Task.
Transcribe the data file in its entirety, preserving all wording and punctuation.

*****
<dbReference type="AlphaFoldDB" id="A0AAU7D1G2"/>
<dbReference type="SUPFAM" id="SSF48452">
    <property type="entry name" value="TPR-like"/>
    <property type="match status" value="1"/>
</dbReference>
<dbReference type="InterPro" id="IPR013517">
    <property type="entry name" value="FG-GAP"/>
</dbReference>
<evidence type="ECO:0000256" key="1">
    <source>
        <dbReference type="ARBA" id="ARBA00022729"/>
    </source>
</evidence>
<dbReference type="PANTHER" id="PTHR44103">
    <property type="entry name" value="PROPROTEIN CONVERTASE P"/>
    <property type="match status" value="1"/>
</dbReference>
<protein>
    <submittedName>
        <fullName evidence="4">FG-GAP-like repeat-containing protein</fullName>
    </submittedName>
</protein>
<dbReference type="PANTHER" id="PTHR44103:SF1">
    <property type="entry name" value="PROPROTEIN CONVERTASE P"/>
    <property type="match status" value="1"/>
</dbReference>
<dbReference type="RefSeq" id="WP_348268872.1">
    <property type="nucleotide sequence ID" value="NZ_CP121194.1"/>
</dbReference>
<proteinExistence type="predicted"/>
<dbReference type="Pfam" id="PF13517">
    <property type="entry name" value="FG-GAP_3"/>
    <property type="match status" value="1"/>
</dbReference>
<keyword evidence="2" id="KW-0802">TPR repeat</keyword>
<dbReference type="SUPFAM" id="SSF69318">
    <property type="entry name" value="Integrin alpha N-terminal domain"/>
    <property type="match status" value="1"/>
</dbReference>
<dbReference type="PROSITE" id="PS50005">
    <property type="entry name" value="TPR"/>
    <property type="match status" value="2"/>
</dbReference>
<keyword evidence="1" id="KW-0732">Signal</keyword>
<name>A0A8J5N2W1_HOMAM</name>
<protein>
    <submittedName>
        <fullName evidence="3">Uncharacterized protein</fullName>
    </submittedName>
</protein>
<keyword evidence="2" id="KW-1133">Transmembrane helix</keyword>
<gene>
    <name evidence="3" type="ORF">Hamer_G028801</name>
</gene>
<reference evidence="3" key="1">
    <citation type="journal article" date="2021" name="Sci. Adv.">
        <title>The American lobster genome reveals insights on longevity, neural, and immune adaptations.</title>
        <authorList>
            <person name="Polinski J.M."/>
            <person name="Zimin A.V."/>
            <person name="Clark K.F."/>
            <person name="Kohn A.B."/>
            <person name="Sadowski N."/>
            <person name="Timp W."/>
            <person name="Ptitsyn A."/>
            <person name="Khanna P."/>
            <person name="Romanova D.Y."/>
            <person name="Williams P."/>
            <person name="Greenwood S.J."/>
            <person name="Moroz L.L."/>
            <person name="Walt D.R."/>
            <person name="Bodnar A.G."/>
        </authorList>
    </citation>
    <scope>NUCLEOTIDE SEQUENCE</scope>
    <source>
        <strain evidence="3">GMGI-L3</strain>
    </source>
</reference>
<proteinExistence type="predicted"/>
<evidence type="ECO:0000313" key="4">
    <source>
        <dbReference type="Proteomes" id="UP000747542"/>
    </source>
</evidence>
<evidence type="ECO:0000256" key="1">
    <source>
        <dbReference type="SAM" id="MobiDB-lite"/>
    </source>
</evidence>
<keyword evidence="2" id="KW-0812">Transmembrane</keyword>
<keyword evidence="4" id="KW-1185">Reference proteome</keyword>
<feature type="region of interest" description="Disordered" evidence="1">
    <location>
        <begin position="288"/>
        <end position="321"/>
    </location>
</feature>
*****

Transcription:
<dbReference type="AlphaFoldDB" id="A0AAU7D1G2"/>
<dbReference type="SUPFAM" id="SSF48452">
    <property type="entry name" value="TPR-like"/>
    <property type="match status" value="1"/>
</dbReference>
<dbReference type="InterPro" id="IPR013517">
    <property type="entry name" value="FG-GAP"/>
</dbReference>
<evidence type="ECO:0000256" key="1">
    <source>
        <dbReference type="ARBA" id="ARBA00022729"/>
    </source>
</evidence>
<dbReference type="PANTHER" id="PTHR44103">
    <property type="entry name" value="PROPROTEIN CONVERTASE P"/>
    <property type="match status" value="1"/>
</dbReference>
<protein>
    <submittedName>
        <fullName evidence="4">FG-GAP-like repeat-containing protein</fullName>
    </submittedName>
</protein>
<dbReference type="PANTHER" id="PTHR44103:SF1">
    <property type="entry name" value="PROPROTEIN CONVERTASE P"/>
    <property type="match status" value="1"/>
</dbReference>
<dbReference type="RefSeq" id="WP_348268872.1">
    <property type="nucleotide sequence ID" value="NZ_CP121194.1"/>
</dbReference>
<proteinExistence type="predicted"/>
<dbReference type="Pfam" id="PF13517">
    <property type="entry name" value="FG-GAP_3"/>
    <property type="match status" value="1"/>
</dbReference>
<keyword evidence="2" id="KW-0802">TPR repeat</keyword>
<dbReference type="SUPFAM" id="SSF69318">
    <property type="entry name" value="Integrin alpha N-terminal domain"/>
    <property type="match status" value="1"/>
</dbReference>
<dbReference type="PROSITE" id="PS50005">
    <property type="entry name" value="TPR"/>
    <property type="match status" value="2"/>
</dbReference>
<keyword evidence="1" id="KW-0732">Signal</keyword>
<name>A0A8J5N2W1_HOMAM</name>
<protein>
    <submittedName>
        <fullName evidence="3">Uncharacterized protein</fullName>
    </submittedName>
</protein>
<keyword evidence="2" id="KW-1133">Transmembrane helix</keyword>
<gene>
    <name evidence="3" type="ORF">Hamer_G028801</name>
</gene>
<reference evidence="3" key="1">
    <citation type="journal article" date="2021" name="Sci. Adv.">
        <title>The American lobster genome reveals insights on longevity, neural, and immune adaptations.</title>
        <authorList>
            <person name="Polinski J.M."/>
            <person name="Zimin A.V."/>
            <person name="Clark K.F."/>
            <person name="Kohn A.B."/>
            <person name="Sadowski N."/>
            <person name="Timp W."/>
            <person name="Ptitsyn A."/>
            <person name="Khanna P."/>
            <person name="Romanova D.Y."/>
            <person name="Williams P."/>
            <person name="Greenwood S.J."/>
            <person name="Moroz L.L."/>
            <person name="Walt D.R."/>
            <person name="Bodnar A.G."/>
        </authorList>
    </citation>
    <scope>NUCLEOTIDE SEQUENCE</scope>
    <source>
        <strain evidence="3">GMGI-L3</strain>
    </source>
</reference>
<proteinExistence type="predicted"/>
<evidence type="ECO:0000313" key="4">
    <source>
        <dbReference type="Proteomes" id="UP000747542"/>
    </source>
</evidence>
<evidence type="ECO:0000256" key="1">
    <source>
        <dbReference type="SAM" id="MobiDB-lite"/>
    </source>
</evidence>
<keyword evidence="2" id="KW-0812">Transmembrane</keyword>
<keyword evidence="4" id="KW-1185">Reference proteome</keyword>
<feature type="region of interest" description="Disordered" evidence="1">
    <location>
        <begin position="288"/>
        <end position="321"/>
    </location>
</feature>